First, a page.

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“There’s never been more startup activity in games,” says Dean Takahashi, lead writer at GamesBeat. “InvestGame reported that more than 100 transactions involving game developers and publishers happened in the past nine months, with $2.7 billion going into companies.”
That was part of a larger ecosystem of acquisitions and other deals and investments that totalled more than $20 billion, with 100 new studios in the past those nine months alone. Despite the pandemic — or perhaps because of the growth of players in the wake of the pandemic — it’s a great time to launch a new studio. And while there are a number of key decisions to make before starting out, developers will discover their own priorities as they begin the process.
When Emily Greer, co-founder and CEO at Double Loop Games, decided to leave Kongregate and start her own studio, she focused on three fundamental issues: finding the right co-founder; deciding the direction of their first game; and determining who they were going to raise money from.
“I had a very clear idea of what I thought the market opportunity was, and the type of experience needed, but the exact game, no,” Greer says. “As I was talking to potential co-founders, figuring out the game idea to pursue was a big part of that conversation. The co-founder I was looking for was going to be the game director.”
Glen Schofield, chief executive officer at Striking Distance Studios, had a game in mind from the start, from genre, to type of game, story beginning and ending, and background, all of which went into a PowerPoint presentation. After writing a business plan and starting talks with publishers, his major goal was establishing his C-team: COO, CTO, CFO, and a chief development officer, because hiring the right people and getting them established is crucial.
“The CTO was my fifth hire,” Schofield says. “It was important on many levels that we bring on our chief technical officer as soon as possible. We also like to have that synergy between tech and creative. Our CTO is also a very creative person, who brings another type of thought process to the creative part.”
“Our focus has been in three areas,” says James Dobrowski, managing director at Sharkmob London. “One is a very high-level vision for the studio and the kinds of projects we want to make. That’s important when you’re about to go on the onboarding spree and start recruiting lots of people. You need that vision to talk to people about and get them interested in the journey that you’re hoping to bring them in on.”
The next area, like Schofield, was recruitment — to find the right leadership team to go on the journey and build the studio’s vision.And the third was, and continues to be, planning over the long term for the impact of COVID-19. The challenge is finding office space to ultimately house all the people they’re recruiting, and balancing that against the growing working-from-home culture, and how that will look on the other side of the pandemic.
Jonathan Singer, senior manager, global games industry at Akamai, agrees that having a team in place at the start is vital, particularly the right technical leader.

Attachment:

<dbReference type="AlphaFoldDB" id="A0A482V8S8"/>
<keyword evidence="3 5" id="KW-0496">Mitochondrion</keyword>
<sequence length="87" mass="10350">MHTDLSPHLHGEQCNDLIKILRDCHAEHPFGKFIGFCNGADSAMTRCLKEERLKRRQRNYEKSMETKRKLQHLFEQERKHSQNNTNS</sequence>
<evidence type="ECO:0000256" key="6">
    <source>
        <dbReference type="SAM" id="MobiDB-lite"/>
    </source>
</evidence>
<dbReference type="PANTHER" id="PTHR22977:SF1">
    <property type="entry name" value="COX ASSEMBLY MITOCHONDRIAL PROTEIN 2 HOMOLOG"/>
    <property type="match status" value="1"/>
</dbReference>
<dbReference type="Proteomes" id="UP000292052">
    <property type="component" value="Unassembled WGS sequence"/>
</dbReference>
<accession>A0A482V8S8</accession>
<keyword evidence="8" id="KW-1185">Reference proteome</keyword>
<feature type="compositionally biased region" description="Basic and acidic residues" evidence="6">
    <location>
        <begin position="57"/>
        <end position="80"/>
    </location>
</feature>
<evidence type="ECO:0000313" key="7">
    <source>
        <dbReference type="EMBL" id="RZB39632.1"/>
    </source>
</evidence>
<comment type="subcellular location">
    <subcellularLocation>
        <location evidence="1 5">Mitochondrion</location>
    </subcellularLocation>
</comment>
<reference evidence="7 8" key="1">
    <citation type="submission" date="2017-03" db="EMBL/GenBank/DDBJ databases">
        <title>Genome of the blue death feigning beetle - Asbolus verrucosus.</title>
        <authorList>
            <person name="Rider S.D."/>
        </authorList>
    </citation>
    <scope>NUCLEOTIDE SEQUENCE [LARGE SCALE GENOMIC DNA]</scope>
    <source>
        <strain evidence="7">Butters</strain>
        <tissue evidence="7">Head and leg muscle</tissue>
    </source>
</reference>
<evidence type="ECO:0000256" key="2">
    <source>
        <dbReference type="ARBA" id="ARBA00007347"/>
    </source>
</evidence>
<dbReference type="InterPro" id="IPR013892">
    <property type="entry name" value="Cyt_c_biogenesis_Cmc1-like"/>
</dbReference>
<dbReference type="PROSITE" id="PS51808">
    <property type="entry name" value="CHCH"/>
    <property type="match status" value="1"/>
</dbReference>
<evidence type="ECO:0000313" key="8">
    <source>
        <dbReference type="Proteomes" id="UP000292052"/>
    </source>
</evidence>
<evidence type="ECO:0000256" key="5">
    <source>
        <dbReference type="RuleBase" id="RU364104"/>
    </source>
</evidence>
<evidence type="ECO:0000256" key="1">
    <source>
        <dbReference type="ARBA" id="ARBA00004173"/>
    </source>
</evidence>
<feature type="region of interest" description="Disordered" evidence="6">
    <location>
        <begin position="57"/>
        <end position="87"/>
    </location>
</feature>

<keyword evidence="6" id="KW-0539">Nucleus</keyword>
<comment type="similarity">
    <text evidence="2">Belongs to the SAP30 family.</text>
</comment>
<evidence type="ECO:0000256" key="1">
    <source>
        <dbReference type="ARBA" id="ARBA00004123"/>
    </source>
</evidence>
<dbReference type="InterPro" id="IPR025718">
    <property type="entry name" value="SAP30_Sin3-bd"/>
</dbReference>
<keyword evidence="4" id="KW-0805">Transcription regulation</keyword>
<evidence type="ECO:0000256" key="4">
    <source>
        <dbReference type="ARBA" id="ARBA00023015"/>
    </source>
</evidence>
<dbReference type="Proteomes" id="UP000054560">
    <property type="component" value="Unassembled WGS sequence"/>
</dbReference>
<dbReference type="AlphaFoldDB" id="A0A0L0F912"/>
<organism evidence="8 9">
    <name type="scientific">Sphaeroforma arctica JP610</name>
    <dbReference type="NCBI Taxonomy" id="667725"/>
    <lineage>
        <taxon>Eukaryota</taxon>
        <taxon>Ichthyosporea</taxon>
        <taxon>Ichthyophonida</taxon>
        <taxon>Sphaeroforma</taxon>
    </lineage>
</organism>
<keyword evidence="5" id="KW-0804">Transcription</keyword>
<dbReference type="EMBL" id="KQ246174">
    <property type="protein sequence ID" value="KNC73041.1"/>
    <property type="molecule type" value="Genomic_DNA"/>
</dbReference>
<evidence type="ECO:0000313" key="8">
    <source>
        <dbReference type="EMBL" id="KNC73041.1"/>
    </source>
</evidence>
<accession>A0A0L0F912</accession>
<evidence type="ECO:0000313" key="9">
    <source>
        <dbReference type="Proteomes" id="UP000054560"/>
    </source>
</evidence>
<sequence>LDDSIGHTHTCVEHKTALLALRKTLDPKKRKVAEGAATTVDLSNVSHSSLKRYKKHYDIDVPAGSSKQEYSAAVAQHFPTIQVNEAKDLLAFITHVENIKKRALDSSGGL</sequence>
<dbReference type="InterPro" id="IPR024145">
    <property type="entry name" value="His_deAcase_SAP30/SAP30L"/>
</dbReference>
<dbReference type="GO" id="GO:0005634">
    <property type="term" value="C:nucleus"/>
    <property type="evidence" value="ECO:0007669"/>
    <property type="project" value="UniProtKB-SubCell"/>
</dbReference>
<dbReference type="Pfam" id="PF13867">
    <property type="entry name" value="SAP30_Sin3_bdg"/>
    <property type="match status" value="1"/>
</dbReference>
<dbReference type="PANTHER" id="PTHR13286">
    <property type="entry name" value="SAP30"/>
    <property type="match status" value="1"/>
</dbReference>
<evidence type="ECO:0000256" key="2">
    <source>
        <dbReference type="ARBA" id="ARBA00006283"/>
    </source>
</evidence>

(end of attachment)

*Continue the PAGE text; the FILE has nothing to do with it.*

“When you found a studio, you’re probably coming from the creative side, though you may have some technical background,” he says. “But at the founder level, you need someone technical to help you make your infrastructure decisions right from the start.”
Dobrowski agrees, pointing out that having conversations around tech is a big part of the high-level vision, particularly the decision around using an-off-the-shelf engine or building one from scratch.
“For us, we want to get to making games as quickly as possible, and we want to focus as much of our staff on making games as possible, so we were keen to use an off-the-shelf engine,” Dobrowski says. “That in many ways has helped us go out and find the right technical leader. Even in those very early stages, when talking about the high-level ambitions for your studio, the creative vision, you inevitably start talking about tech infrastructure for the studio as well.”
“A big part of the vision is understanding where you’re innovating,” Greer adds. “You have success in the market based on some level of innovation. I knew very quickly that our innovation was going to be around design, not technology. We knew that we would be making very tried and true tech decisions.”
The conversation about the engine is the first big technical decision you make, Singer says, and one of the next big inflection points is when you decide how you’re going to monetize your game. As soon as you settle on a monetization strategy, that’s where you need to think about how you’re selling, what kind of storefront you have, what micro-services will surround your core game infrastructure.
“In today’s games, everything you do is a connected service, and that’s where you start getting all sorts of complications around the player experience that is not revolving around your game,” he says. “Your game isn’t the only piece of the player experience. It all needs to be optimized, because there are things that have nothing to do with your gameplay that will cause players to drop.”
Don’t miss the rest of the conversation — for great insights into starting a studio in a pandemic, choosing the right CDN, pitching a publisher the right way, and more, access this free webinar now.
Access free on demand here!
You will learn about:
- Tips for starting your own game studio
- The landmines you should watch out for
- The best way to approach technical decisions as you grow
- Glen Schofield, Chief Executive Officer, Striking Distance Studios
- Emily Greer, Co-founder & CEO, Double Loop Games
- James Dobrowski, Managing Director, Sharkmob London
- Jonathan Singer, Senior Manager – Global Games Industry, Akamai
- Dean Takahashi, Lead Writer, GamesBeat (moderator)
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